Out of the three samples I posted above, the one I liked the most is from C1 as it looks more natural to my eyes. In PS/ACR I was able to easily recover a lot more highlights, but I find the result rather artificial (it has that HDR look). Granted, this is not a test on how to get the best result, any software has its own workflow and most likely it’s possible to get good results with either one of them. What I’ve tried here is simply how much highlight I can recover by just tweaking the related slider. Out of the box, I would say I’m stuck with DT. I know there are workarounds, but as of now I find the highlights module limited or not delivering the result one would expect.
Thanks for chiming in
Each raw processor has a different default starting point. A good comparison is where you eliminate as many variables as possible so that you may focus on the one thing you would like to examine. It matters what is happening in the mid tones and shadows because processing the rest of the image would likely affect the overall composition of the image including the highlights, unless you are doing a lot of masking and local manipulation.
In other words, if your starting point is already heavily processed like ACR, then pushing the highlights any further along the slider would yield unnatural results, even though the developers have included a scale with a wider than useful range. At the opposite end of the spectrum, if you start with RawTherapee’s neutral profile, this means barely anything is acting upon the image and thus you have more leeway to achieve your objectives.
The thing about dt and RT is that they are very if not more powerful than commercial software because of the number of advanced tools that you have at your disposal. They aren’t workarounds, but you need to spend more time learning to use multiple tools to achieve what you want. Fortunately, when you get there, you are on top of Mount Everest instead of base camp.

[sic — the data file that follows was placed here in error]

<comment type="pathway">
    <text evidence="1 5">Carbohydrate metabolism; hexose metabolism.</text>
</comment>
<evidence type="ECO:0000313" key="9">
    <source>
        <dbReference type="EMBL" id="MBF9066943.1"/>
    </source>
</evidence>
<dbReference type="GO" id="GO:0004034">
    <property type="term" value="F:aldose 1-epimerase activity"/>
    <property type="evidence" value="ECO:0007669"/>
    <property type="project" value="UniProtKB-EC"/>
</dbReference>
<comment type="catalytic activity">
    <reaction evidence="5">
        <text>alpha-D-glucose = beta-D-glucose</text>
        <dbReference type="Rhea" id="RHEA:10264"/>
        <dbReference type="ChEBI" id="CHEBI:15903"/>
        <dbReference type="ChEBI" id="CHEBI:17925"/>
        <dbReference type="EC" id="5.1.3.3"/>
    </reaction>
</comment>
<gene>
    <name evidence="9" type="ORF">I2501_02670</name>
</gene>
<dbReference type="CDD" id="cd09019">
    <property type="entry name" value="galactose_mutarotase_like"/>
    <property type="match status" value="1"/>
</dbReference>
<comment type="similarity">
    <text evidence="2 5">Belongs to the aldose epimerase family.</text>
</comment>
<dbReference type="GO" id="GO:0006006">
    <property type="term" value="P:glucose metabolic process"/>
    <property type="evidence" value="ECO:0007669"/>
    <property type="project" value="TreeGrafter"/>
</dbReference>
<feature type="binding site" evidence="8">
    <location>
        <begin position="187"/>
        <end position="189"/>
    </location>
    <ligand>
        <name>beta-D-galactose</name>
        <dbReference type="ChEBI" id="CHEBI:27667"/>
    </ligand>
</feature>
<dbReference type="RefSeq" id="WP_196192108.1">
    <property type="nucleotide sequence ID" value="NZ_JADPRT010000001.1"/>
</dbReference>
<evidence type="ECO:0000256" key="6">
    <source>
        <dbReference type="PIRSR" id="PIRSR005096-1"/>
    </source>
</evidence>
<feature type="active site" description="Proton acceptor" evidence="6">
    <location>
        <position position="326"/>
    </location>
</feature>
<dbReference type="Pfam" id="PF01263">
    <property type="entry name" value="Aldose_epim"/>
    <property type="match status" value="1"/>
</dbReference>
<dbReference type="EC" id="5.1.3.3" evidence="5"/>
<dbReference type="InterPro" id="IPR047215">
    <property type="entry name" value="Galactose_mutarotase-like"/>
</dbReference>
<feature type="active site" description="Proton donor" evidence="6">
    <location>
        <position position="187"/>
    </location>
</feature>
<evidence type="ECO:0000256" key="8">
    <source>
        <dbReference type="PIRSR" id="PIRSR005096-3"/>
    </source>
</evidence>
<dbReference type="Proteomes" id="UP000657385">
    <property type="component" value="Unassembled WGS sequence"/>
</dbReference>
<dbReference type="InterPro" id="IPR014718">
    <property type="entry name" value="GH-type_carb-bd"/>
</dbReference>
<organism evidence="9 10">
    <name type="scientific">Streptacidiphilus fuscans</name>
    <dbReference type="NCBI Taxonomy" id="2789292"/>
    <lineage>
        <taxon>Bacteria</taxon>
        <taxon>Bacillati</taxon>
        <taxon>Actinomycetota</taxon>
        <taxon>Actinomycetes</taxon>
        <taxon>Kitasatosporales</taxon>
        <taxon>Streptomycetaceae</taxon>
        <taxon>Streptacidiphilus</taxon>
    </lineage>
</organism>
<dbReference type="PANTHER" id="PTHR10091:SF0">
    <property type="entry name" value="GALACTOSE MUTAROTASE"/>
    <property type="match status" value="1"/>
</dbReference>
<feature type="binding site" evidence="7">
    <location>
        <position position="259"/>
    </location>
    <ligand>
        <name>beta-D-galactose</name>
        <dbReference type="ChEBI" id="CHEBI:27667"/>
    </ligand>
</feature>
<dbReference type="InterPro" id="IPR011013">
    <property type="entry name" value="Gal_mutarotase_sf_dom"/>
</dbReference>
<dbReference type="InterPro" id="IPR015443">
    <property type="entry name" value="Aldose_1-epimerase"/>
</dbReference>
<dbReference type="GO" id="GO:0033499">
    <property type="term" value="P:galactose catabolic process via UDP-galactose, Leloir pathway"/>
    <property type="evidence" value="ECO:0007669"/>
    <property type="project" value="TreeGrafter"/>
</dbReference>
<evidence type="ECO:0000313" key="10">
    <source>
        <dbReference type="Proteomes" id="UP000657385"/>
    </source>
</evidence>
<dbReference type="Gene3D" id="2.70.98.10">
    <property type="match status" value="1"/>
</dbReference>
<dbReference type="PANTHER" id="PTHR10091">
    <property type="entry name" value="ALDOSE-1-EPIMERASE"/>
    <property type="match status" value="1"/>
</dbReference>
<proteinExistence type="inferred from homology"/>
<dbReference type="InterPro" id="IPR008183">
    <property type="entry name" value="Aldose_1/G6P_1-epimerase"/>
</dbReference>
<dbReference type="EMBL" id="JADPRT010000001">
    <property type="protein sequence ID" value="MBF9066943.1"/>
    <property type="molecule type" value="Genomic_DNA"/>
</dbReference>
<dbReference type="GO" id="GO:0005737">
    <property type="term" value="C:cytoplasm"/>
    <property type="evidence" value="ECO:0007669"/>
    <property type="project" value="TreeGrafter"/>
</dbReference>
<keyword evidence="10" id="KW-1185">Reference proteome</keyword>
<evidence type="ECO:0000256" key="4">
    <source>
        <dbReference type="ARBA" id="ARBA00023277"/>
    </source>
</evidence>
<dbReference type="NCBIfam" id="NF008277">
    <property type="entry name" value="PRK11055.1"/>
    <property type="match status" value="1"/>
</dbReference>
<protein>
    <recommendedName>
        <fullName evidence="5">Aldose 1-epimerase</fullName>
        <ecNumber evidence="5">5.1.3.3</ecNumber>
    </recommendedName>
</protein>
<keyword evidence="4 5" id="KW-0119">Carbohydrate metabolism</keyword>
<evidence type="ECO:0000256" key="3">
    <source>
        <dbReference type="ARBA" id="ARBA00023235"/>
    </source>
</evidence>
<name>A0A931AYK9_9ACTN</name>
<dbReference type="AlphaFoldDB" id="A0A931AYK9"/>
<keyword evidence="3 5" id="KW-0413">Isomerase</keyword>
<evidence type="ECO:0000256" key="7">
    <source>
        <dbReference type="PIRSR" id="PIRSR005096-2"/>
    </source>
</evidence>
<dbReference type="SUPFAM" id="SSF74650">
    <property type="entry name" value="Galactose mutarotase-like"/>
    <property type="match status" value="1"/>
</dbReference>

That is why many people use dt, RT and the other fine apps we talk about here. Not just because of FLOSS philosophy but because they work well.
One thing I’m not sure to understand is this:
if your starting point is already heavily processed like ACR, then pushing the highlights any further along the slider would yield unnatural results
What do you mean by heavily processed? Not sure if you refer to the sample I posted here, because in that case the only thing I did is the same I did in C1 and DT, which is tweaking the highlights.
Going by memory, in ACR, when you set everything to its default setting, it isn’t actually
0, just as your JPG is more baked than your RAW. You can see that by going to Process and selecting an earlier year. I think it is on 2012 by default. Try to set it to 2010 and then setting everything as default or neutral as possible. Also change the style from Standard to Neutral. You would find that the image is more bland, similar to what you encounter with RT’s neutral profile.
Without going into the specifics, try to make your images match across apps first. Then, when you attempt highlight recovery in each app, you can compare apples to apples. Only then would you truly know how powerful a given tool is. When it comes down to it, this is what research and science is. Plant 10 seeds in the same kind of pot with the same kind of soil with the same sunlight and air. The only variable element might be how much you water each time. If your soil and water quantity are different in each pot, how do you know how much water the plants need to thrive?
I understand your point and I tend to agree. For what concern the highlights, though, I think is not crucial.
Trying to match everything makes sense when it comes to color rendition. I can try to adjust ACR as much as I can but I’m pretty confident the result won’t change much in terms of how much I can push the highlights.
Anyway, I can do a test and I’ll post it later.